Ogyen Choling in Tang valley, Bumthang is one of the eight lings (places) founded by Longchen Rabjam (1308-1363), one of the great masters of Tibetan Buddhism.

Later Terton Dorji Lingpa chose Ogyen Choling as one of his centres and a lineage was established, which continues still today. The Nagtshang in Ogyen Choling produced powerful leaders like Trongsa Penlop Tshokey Dorji and Dzongpon Ugyen Dorji.

Before 1950s, the family had no problems in preserving and maintaining the old manor and artifacts because people in the community has specific obligation to the nagtshang.

With the emancipation of serfs, family landholdings were brought down. “Both my parents died in 1960s and my two uncles had a very tough time. Even roofing became a problem,” said Kunzang Choden, a writer by profession and current generation of the nagtshang. “By late 80s we managed to roof the house.”

“It was quite a dilemma for the family. What to do with big structure like this? Just the sheer size of building and maintaining it was a big liability,” she said. “But my generation is very emotional as it is our ancestral home and we could not just abandon it.”

The family did not want to convert the nagtshang into a commercial centre like hotel. So, it became a civil society organisation called Ogyen Choling Foundation. It is a museum.

“There is so much work to do and very little income,” Kunzang Choden said.

The foundation

The heirs of Ogyen Choling formed a trust fund and conservation works were carried out through individual donations and commitments. The museum opened in 2001.

In 2014, Ogyen Choling foundation was registered as a CSO. Other economic opportunities were explored to sustain the project.

There is no individual ownership. The family moved out of the nagtshang and gave everything to foundation.

Revenue from the museum was not enough to sustain financially. Family homes were so converted into guesthouses.

The CSO’s aim is to make Ogyen Choling the centre for contemplation and Buddhist study. The museum has a huge collection of Buddhist scripts in its library to facilitate research and meditation for the scholars and practitioners.

The purpose of the CSO is to contribute to the preservation and promotion of Bhutan’s cultural heritage and, in doing so, support the social and economic wellbeing of the local community.

Since most of the renovation projects are complete, the foundation is looking for expansion of services whereby the whole community in Tang gets involved and benefitted. Stupas in the community are being renovated by the foundation.

For instance, the nagtshang is in itself a small community niche. The community sells their local produce to the visitor and tourists. In terms of employment, the foundation hopes to employ local youth. Even for the renovation, the foundation has hired local carpenters, masons and workers. Whenever the foundation hires expat workers from abroad, training is provided to the local workers.

The foundation provides scholarships to 12 children a year in the two schools in the community. In an effort to encourage children to excel in their studies, Ogyen Choling Foundation offers cash prizes to all the toppers from all the classes in the two schools.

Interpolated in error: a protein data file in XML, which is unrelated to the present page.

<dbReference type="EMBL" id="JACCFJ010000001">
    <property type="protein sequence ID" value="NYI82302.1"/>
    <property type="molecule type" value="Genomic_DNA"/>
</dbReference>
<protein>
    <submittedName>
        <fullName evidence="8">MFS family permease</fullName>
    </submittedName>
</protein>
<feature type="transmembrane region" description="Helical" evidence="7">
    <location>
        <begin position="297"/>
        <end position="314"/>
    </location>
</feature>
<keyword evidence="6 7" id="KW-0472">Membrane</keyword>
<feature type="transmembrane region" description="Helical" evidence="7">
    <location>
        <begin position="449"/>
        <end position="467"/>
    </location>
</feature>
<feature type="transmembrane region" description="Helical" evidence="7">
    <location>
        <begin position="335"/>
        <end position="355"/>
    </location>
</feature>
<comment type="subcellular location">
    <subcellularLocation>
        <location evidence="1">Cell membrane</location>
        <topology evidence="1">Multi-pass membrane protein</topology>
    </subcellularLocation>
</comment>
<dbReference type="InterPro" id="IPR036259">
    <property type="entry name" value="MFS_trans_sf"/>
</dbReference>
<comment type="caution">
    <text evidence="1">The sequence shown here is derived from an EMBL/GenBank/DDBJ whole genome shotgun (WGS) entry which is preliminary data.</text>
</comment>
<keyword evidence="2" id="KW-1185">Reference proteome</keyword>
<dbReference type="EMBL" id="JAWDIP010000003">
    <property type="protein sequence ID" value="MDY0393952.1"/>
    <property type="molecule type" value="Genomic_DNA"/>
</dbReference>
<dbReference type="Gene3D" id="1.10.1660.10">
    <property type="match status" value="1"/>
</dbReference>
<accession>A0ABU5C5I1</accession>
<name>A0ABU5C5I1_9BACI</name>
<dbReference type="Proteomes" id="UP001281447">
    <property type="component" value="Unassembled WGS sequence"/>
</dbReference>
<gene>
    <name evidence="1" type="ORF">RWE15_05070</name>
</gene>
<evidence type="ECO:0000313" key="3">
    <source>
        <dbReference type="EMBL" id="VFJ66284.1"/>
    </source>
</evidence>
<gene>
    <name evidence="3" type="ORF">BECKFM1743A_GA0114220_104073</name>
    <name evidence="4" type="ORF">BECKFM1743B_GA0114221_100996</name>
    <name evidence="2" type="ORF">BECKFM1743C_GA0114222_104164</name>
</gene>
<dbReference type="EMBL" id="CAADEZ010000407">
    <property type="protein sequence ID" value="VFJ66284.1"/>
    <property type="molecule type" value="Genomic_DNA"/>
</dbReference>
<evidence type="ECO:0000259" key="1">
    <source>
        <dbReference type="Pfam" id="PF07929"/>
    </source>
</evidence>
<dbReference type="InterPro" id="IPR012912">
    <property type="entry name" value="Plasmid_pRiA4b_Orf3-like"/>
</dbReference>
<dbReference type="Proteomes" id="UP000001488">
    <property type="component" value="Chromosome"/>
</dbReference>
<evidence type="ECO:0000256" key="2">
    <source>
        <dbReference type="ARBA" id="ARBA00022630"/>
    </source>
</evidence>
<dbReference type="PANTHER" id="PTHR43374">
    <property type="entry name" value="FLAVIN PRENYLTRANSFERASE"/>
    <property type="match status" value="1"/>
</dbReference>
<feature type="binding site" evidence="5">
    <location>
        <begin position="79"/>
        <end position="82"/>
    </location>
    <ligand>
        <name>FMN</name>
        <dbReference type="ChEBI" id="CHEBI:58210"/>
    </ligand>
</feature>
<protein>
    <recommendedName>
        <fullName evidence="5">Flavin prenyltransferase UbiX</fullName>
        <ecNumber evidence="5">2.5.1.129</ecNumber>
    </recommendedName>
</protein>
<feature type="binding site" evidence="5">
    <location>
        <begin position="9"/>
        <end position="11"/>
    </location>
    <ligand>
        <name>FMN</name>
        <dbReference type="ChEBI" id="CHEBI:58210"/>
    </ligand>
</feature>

The foundation has also ECCD centre for the children of the community.

A choeten next to the nagtshang is being renovated. The area will be made a children’s park. “This is community revitalisation that the foundation is trying to achieve,” Kunzang Choden said.

The foundation also facilitates guide course. Ogyen Choling is part of the course syllabus.

The foundation is also working in collaboration with CSO like Loden-Shejun, which has documented and photographed every item, text, mural painting and architecture in the manor.

“This is a sensible way for CSOs to work together,” she said.

However, what worries the current Ugyen Choling family is who will continue this great project. “We are putting lot of passion, effort and money,” Kunzang Choden said.

The museum has installed fire security, redone electrical wiring, installed fire pumps and CCTVs. The foundation will install the fire mitigation system in the community.

What is unique about the CSO is that both the office and the museum is open round the clock and even on holidays. Ogyen Choling Foundation is one of the few organizations located outside the capital. It shares the office space with the community forest.

Jigsel Dorji, 18-year-old trainee guide, said the museum has rich history. “This might be the only museum where you can photograph every item,” he said, adding that it becomes easier for the guides to remember through photographs.

The trainer Phub Tshering said that most youth have never seen or realised how our ancestors lived. This museum gives a feel of the olden days. Tourists, he said, are exhausted visiting temples and dzongs right from Paro and back. Ogyen Choling has something different to offer.

Artifacts including grains, salts imported from Tibet, armors, utensils, carpentry equipment, weaving materials and textile, among many others, are still preserved in their best forms. Unlike other museums, artifacts in the Ogyen Choling are innately discovered. The four-storey manor has the real ambiance of rich Bhutanese culture, tradition and history.

Kunzang Choden, in her book Ogyen Choling, a manor in central Bhtuan, says the advantage of distance gave her the perspective to look at the ancestral home with more objectivity and pragmatism.

Tshering Dorji


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